Officers have until 9pm tonight to finish questioning a nurse, held on suspicion of murder after five patients have died at a hospital in Stockport.
Three men and two women, aged between 44 and 84, have all died at Stepping Hill Hospital in the past month after 14 patients were treated with 36 vials of saline contaminated with insulin.
Rebecca Leighton, 27, a nurse at the hospital, was arrested on Wednesday on suspicion of murdering George Keep, 84, Arnold Lancaster, 71, and Tracey Arden, 44. Police have until 2105 BST tonight to finish their questioning before they must re-apply to a magistrate for further time.
Those close to Ms Leighton have all protested her innocence. Her mother said that she believed in her daughter.
On her facebook page, which appears to have since been taken down, Ms Leighton describes herself as a "happy go lucky kinda gal". She added that she "loves the weekend (if im not workin) and having a laugh with the people that I call friends for a reason".
Since arresting Ms Leighton police have widened their investigation to include the deaths of Derek Weaver, 83, who died on Thursday morning and a woman, 84, who died last week.
Mr Weaver's family described him as "a lovely gentleman".
The women is thought not to have been treated with the contaminated saline, raising fears that that there could be more victims than initially thought.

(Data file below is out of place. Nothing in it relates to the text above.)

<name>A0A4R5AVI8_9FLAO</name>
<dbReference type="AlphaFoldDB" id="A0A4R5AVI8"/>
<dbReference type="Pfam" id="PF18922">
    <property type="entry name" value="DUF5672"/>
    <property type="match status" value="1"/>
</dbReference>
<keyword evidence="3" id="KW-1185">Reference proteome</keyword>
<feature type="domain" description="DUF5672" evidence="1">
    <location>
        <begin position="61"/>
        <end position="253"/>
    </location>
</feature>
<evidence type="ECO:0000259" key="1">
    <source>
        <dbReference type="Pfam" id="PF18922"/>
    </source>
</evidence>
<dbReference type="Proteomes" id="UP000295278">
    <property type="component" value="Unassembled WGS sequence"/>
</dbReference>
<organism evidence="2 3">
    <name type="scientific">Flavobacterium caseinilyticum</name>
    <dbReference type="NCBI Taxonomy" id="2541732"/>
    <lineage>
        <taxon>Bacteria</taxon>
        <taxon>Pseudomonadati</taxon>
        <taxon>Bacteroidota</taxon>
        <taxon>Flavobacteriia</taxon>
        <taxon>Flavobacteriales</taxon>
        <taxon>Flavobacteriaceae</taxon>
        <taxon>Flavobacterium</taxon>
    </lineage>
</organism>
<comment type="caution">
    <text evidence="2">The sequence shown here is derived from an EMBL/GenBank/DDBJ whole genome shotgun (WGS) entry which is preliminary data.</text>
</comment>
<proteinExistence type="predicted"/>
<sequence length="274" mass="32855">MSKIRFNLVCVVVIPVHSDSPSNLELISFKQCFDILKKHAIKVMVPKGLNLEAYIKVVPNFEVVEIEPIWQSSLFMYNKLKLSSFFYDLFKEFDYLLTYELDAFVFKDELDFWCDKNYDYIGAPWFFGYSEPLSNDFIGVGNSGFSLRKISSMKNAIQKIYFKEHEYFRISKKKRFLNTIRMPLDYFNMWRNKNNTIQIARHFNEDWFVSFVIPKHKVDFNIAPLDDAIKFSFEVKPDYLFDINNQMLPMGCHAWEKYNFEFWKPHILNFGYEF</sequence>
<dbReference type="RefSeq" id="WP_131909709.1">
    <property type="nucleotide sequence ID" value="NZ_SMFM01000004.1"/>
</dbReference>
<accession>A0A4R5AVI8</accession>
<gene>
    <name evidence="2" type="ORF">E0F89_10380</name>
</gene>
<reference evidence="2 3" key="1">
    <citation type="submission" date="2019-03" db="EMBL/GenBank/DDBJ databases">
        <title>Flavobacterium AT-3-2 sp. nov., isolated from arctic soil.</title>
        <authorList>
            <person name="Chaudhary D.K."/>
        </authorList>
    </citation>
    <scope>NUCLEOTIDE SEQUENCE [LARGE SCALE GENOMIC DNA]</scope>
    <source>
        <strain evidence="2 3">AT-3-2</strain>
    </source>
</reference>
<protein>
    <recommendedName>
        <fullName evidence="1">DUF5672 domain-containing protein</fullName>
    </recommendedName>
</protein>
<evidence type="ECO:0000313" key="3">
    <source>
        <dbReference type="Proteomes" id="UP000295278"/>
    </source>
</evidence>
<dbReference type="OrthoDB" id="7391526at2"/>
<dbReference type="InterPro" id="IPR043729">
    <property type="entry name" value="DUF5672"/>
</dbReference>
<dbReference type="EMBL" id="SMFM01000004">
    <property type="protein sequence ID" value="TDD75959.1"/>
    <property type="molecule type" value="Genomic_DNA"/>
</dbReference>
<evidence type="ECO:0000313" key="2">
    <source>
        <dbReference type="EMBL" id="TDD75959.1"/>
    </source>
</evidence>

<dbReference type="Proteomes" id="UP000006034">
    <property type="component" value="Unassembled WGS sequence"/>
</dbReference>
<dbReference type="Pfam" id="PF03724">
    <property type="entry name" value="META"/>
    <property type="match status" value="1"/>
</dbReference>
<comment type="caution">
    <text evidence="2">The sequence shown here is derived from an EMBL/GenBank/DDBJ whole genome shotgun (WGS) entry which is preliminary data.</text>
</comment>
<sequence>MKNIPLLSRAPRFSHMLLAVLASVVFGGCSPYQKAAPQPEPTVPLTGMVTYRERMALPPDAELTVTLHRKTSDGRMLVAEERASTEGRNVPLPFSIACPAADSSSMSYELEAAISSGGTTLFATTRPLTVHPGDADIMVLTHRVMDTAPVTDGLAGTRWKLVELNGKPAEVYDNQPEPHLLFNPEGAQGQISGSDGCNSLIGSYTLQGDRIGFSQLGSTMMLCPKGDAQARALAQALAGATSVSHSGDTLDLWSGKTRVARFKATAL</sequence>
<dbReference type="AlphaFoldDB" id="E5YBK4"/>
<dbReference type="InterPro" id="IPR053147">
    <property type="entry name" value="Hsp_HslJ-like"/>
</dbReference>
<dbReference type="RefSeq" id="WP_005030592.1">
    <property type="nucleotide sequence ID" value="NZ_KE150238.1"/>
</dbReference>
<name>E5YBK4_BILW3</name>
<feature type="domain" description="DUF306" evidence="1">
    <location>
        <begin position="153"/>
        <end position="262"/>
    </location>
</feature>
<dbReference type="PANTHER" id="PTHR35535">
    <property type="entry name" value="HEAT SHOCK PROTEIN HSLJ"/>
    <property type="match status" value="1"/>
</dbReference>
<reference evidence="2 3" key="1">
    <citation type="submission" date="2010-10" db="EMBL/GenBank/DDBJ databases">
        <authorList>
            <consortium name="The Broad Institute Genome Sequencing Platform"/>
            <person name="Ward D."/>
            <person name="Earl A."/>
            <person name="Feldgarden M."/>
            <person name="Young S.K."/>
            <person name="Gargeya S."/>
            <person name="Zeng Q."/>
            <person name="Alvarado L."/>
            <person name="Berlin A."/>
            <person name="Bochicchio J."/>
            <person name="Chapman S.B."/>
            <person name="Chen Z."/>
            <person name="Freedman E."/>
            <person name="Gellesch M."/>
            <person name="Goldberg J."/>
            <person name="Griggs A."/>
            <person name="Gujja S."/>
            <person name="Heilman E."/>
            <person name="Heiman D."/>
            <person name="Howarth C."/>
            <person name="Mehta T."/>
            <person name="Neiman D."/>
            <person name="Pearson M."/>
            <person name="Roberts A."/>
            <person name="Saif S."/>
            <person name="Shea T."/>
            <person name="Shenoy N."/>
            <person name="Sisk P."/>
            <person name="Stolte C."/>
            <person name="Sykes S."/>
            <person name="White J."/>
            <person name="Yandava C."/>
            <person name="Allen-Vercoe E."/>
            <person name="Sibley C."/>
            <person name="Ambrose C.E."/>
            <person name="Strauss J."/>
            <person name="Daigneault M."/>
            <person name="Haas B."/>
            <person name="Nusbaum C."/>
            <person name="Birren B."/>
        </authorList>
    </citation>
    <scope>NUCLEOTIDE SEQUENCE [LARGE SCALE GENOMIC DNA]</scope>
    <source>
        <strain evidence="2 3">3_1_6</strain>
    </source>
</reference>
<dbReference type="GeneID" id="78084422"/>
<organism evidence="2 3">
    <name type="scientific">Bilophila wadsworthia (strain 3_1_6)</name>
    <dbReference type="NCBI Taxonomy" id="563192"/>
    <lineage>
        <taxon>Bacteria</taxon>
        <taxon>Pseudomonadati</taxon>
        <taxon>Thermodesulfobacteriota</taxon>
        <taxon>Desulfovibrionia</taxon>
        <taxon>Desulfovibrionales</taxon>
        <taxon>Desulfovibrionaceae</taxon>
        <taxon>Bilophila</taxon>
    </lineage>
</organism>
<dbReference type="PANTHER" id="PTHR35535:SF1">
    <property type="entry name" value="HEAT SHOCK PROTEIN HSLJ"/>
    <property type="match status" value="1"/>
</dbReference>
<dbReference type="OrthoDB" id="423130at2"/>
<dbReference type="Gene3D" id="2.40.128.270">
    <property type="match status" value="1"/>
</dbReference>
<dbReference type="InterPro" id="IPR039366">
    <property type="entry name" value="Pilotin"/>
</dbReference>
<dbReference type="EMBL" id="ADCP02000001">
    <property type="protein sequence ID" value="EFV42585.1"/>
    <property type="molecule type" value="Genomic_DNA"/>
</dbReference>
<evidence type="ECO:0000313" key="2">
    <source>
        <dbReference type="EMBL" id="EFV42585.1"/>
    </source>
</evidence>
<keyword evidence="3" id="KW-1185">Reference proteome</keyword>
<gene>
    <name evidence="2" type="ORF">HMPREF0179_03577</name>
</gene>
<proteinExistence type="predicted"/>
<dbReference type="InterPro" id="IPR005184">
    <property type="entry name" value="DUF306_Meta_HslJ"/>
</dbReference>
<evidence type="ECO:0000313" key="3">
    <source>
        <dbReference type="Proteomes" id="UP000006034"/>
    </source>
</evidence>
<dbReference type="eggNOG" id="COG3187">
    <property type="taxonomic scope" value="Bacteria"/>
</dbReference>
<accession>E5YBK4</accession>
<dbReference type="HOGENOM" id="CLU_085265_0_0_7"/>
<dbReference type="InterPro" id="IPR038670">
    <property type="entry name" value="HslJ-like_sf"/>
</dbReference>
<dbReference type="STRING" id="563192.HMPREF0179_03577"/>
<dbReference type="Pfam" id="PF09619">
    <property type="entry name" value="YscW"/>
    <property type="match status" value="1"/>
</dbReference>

Police have said that they will be reviewing the treatment of eight other patients, to see if there is anything suspicious. Ian Hopkins, Assistant Chief Constable, said that it is likely Greater Manchester Police will be asked to investigate further deaths at the hospital and further arrests have not been ruled out.
Sixty detectives have already been involved in the investigation and officers have questioned more than 50 people.
A further patient, 41, has improved slightly but remains in close monitoring.
The Nursing and Midwifery Council hope to suspend Ms Leighton's nursing registration while she is under investigation.
A spokesperson for the hospital said that they had returned to normal working practice.
An internal hospital report, seen by the Daily Mail, revealed concerns that controlled drugs were not kept securely on the wards.
Cupboards containing medicines were not routinely locked and supplies were not checked on a daily basis by staff.